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Words Have Unimaginable Power to Help, Dehumanize or Destroy
Dr. Patricia A. Farrell -- Psychologist Dr. Patricia A. Farrell -- Psychologist
For Immediate Release:
Dateline: Tenafly, NJ
Monday, October 23, 2023


The language we use and the words we select to characterize others should be of great concern to all of us.

Photo by Jr Korpa on Unsplash

Words have the power to inspire, to offer hope where there seems to be little, to raise us up, or to inflict incredible pain; all words await our use. When we make decisions about words and our language, there may be an element of emotional turmoil, an altruistic component, or one where we wish to vanquish an “enemy” we perceive.

Unfortunately, too many choose to use words unwisely, and once released, they are like the genie that can never be put back into the bottle. While dabbling in Japanese, I learned how to make a negative comment about someone in the language. But even this word can carry a variety of meanings.

I began to appreciate the wonder of words and how they were extraordinarily adept at providing inordinate knowledge with a great economy of expression. My first experience was when I satisfied my curiosity to study Japanese with a wonderful program (Power Japanese) that is no longer available, or, if you can find it, operating systems will no longer recognize it, and the latest version doesn’t measure up to the former. A word to the publisher: Get the original, correct the code, and offer the original program again. You had a winner.

Not only did the DVD show me how to form the primary five strokes for making words, but a book accompanying it explained the grammar and manga and how it conveyed so much with so little. An incredible amount of information was assumed to be shared between people, and, quickly, they both understood something. There was no excess verbiage, just straight to the point, with the knowledge that there was a mutual understanding. I was blown away.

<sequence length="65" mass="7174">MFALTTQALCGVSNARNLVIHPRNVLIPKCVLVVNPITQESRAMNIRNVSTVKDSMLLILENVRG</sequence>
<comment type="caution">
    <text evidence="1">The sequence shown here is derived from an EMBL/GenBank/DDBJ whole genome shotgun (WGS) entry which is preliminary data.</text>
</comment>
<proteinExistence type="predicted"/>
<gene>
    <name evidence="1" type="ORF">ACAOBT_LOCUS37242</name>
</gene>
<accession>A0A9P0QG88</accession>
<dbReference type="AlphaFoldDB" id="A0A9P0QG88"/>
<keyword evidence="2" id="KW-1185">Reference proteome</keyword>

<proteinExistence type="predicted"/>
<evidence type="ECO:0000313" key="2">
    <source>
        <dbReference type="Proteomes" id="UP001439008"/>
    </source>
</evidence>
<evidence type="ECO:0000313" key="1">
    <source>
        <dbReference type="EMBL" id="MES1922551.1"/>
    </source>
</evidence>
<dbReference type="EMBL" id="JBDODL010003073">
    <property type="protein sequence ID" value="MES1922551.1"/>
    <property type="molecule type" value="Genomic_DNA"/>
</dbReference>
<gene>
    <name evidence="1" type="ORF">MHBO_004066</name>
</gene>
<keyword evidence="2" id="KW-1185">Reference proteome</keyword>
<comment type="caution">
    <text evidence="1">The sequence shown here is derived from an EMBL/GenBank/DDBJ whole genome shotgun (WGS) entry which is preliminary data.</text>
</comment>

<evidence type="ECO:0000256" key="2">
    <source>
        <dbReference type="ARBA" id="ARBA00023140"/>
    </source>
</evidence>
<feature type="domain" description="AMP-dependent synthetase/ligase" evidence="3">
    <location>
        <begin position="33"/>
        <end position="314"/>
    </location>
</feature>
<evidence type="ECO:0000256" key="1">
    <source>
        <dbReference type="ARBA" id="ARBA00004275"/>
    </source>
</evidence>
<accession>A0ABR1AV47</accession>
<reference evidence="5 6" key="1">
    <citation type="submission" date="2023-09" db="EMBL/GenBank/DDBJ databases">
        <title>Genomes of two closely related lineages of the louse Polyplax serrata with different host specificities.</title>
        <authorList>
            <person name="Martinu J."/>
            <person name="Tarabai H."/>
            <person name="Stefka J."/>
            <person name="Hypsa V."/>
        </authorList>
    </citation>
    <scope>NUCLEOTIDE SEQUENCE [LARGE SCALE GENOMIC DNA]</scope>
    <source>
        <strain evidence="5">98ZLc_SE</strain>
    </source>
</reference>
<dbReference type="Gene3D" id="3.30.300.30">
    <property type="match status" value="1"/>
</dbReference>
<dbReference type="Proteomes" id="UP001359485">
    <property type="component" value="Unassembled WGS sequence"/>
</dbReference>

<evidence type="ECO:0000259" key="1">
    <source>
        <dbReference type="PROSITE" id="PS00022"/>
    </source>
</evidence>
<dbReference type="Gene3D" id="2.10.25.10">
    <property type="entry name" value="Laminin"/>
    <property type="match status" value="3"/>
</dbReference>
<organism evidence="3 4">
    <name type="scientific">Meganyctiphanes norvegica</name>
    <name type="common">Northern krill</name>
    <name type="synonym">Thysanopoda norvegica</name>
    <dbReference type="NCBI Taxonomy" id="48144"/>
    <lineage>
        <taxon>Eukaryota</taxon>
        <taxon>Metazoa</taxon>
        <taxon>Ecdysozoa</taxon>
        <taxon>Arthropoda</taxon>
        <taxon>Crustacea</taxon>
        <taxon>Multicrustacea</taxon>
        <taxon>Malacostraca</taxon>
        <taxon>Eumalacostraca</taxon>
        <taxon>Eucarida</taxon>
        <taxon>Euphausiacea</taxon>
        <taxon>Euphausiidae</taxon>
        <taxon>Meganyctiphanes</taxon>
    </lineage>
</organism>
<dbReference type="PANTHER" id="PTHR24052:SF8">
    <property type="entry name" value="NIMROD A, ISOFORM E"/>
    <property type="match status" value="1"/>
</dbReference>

As a college student, I was fortunate to have a professor who made it a point to illustrate the number of words that the native peoples of Alaska had for snow. In English, we might have three (flakes, hail, or flurries), but when snow and its characteristics are essential to life, you need to know many more words, and, by some counts, it could number 50. Did you know there’s an encyclopedia of snow? Take a look at it.

Language can be short and somewhat cryptic, and a single word can be used to dehumanize, demean, and mark others as inferior. Consider all the slang expressions you may have heard, and then think about the language of war, where the enemy must be seen as sub-human, so there’s a new term for them. It sticks. I’m not going to repeat them here, but you can easily research these words.

When immigrants came to the US in droves around the end of the 19th century, the slurs were heard, repeated, and stuck. These words had the power to make others seem like underlings, inferiors, or not worthy of respect. This, then, gives permission to those who use these words when referring to a group to abuse the “others” and treat them in ways utterly unacceptable in “polite society.”

How can anyone defeat this ugliness? It can be deflated by taking it and making it your own. We hear AA Blacks using the “n” word among themselves in many ways; none of the words then are anything but collegial or amusing. No bias here. The same is true with words used for people of different sexual orientations.

Words can inflame or bring conditions to an orderly peace; we choose them accordingly. To disregard the potency of the ones we use or fail to fully appreciate their inherent power is an act of ignorance or malice, and who wants to be seen either way?

Choose wisely and remember that, sometimes, the best action is to remain silent. I recall a man who holds a very important position in sports telling someone, “Whenever possible, keep your mouth shut.”

Website: www.drfarrell.net

Author's page: http://amzn.to/2rVYB0J

Medium page: https://medium.com/@drpatfarrell

Twitter: @drpatfarrell

Attribution of this material is appreciated.

News Media Interview Contact
Name: Dr. Patricia A. Farrell, Ph.D.
Title: Licensed Psychologist
Group: Dr. Patricia A. Farrell, Ph.D., LLC
Dateline: Tenafly, NJ United States
Cell Phone: 201-417-1827
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